French energy group EDF said Thursday it would have shut down a nuclear reactor if it suffered problems similar to those reported at the next-generation Taishan power plant in China.
Chinese authorities have said that damaged fuel rods led to increased radioactivity at one of Taishan's two reactors, but that it remains with safety limits, and have allowed it to keep operating.
The reactor is the first in the world to use an advanced pressurised water system developed by EDF, which is a minority partner in Taishan's operating company.
"Based on analyses, EDF operating procedures for its French plant would have led it to shut down the reactor to fully understand the problem and halt its development," the company said in a statement.
It noted, however, that the decision on Taishan remained with Chinese authorities.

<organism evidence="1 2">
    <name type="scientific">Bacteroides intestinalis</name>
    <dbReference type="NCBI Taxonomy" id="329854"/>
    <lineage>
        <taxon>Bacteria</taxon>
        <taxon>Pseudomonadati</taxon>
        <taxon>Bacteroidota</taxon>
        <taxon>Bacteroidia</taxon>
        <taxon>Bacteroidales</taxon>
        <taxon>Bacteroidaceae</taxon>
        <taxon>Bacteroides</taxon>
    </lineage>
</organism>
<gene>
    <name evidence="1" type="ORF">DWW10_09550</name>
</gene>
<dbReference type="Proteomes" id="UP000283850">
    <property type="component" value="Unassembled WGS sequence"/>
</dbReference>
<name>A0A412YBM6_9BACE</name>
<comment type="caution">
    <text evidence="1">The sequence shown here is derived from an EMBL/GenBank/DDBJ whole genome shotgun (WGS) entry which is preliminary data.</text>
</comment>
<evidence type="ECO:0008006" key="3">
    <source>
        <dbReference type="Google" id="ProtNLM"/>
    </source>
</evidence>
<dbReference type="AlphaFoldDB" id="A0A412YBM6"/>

"The situation is not urgent," an EDF executive told journalists during a conference call.
"The radioactivity levels in the water of the primary circuit remain below regulator levels in place for Taishan, which are in line with international standards," the group said.
But based on the data provided by Chinese officials, the deterioration of the structural integrity of some fuel rods "appears to be continuing, and is being permanently monitored," it added.
The problem is the latest blow to the European Pressurised Reactor (EPR) design, which is being used to build power plants in France, Britain and Finland that have racked up delays and billions of euros in cost overruns.
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